It feels like such a time of change. To the north, Ruth and Nora are changing their relationship and their lives pretty drastically; Ruth is going back to work, they are living separately and dating other people, and Cricket is being parented almost entirely by Ruth. Here in the south, we’re expecting a child, looking ahead to more schooling for the Mister (some hard choices to be made around that), and our feelings about Ruth and Nora are changing, too. Mr. Book more or less hates both of them now, but is of course willing to hide that from them forever—I get angry when I think about things, although I also have some sympathy for them—it’s weirdest for me, I guess, no longer to be able to say “Well, while I regret the placement, I don’t regret the choice of them as parents.” I’m not sure when exactly that changed (it may have been before the separation), but it is certainly not true anymore: I absolutely regret the choice of them as adoptive parents for Cricket. And Ruth loves Cricket, and she is devoted to him, and I would never try to come between them. But that’s really not all that I was looking for.

In some ways, it doesn’t really matter, that last, unpleasant change; I would never tell Ruth or Nora that, and I already regretted the adoption, so what’s the difference? But it does feel like a difference, and I think it makes me a little less patient when weeks go by without answers to time-sensitive questions (for example). Nora will not be able to visit us, and she and Ruth seem to assume that we will be sad about that, when in fact we’re slightly relieved: slightly less tension in the room if the two of them aren’t together, I think. Certainly we won’t miss her for herself, which is ugly but true. I don’t think I will respond differently directly to Ruth, now, but I resent things a little more, get frustrated a little more quickly. This is something to work through and get past, because we are tied together for the foreseeable future. And I still don’t think that she’s a bad person, although I think that adopting in their situation (as I now understand it) was a bad thing to do—although they’re far from the only ones to do it. I don’t think their intentions have been evil at any point.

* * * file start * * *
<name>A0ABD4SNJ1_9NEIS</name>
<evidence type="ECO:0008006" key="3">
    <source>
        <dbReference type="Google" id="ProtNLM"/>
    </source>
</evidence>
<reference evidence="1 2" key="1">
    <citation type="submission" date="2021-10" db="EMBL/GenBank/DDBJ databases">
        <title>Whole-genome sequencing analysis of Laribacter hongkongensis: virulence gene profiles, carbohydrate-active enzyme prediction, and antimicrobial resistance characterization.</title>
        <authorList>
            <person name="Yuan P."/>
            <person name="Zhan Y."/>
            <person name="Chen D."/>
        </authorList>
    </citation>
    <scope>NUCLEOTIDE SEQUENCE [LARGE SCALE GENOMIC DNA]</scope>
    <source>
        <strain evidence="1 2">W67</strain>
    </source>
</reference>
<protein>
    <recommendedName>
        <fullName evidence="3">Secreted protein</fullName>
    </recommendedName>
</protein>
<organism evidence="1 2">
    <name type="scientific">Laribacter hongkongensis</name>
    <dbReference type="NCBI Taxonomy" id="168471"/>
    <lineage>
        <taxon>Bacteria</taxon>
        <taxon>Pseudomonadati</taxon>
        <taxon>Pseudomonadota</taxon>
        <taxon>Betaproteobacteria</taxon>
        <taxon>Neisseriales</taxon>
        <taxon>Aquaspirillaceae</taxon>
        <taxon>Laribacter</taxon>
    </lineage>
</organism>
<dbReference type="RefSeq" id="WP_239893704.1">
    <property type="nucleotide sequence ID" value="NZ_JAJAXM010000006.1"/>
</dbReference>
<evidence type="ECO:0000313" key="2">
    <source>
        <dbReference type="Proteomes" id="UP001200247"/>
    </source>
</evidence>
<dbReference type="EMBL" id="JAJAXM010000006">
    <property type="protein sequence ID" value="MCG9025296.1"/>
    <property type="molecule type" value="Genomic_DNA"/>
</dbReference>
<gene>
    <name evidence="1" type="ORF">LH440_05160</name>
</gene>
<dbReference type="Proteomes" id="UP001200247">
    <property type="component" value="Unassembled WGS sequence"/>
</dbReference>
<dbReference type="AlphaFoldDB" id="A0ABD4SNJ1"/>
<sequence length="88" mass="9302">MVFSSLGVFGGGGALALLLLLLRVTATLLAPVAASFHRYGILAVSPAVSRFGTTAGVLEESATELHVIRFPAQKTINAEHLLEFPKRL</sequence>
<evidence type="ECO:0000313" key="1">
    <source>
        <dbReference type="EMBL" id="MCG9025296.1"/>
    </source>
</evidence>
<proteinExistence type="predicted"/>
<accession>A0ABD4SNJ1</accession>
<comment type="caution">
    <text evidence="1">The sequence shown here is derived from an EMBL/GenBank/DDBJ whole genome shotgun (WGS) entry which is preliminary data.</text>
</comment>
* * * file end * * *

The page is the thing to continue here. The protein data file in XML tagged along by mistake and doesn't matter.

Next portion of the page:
This has all been an odd way of leading in to the announcement that they are visiting, Ruth has bought plane tickets, and they’ll be here for a couple of days in just under three weeks. I can admit, now, that I have a small gift for Cricket—a photobook with pictures of Joey—acquired well before we knew they were coming. What can I say? I told myself that I could just mail it, and surely I would have had they chosen not to come. One of my less good qualities is that if I am not in touch with someone—talking on the phone, chatting online, emailing, visiting in real human interaction, you name it—I start to feel more and more distant. Maybe that’s normal; I really have no idea. It’s been a problem for me with my sister Tammy, and perhaps a much bigger (if less long-standing) problem with Cricket. When we don’t have contact, I feel more and more baffled about him. Who is this child to me? I have a duty to him, I want very much for him to be happy and well, and I am grieved by his absence—but anything more warm or nuanced fades to a gray. Some of that, too, is Joey; he is so incredibly present, and demands so much of my brain, that I think much less about Cricket or the Possum than I would if they, too, were here. I tried to write a blog post about that a couple of weeks ago, and Joey (otherwise peacefully eating a pecan butter sandwich) kept wandering over to get my attention: “Mama? Up!” or even just brushing up against me and smiling. And it’s great to see him, and I just smiled back and gave up on the typing.  Now I’m going to see both of them in the same space—the first time that Joey will have been able to walk or talk at a visit—and I really don’t know what my brain is going to do. Right now, I just imagine myself being protective of Joey, which he probably won’t need. He’s an outgoing sort. But it’s hard to think of what it will actually be like to have my two separated sons in the same room, talking and everything. It makes me tear up just to write it, although I know that’s an easier feat with a pregnant lady than usually. I can make plans (and I am) to keep two little kids cheerfully occupied, but I can’t actually imagine them both.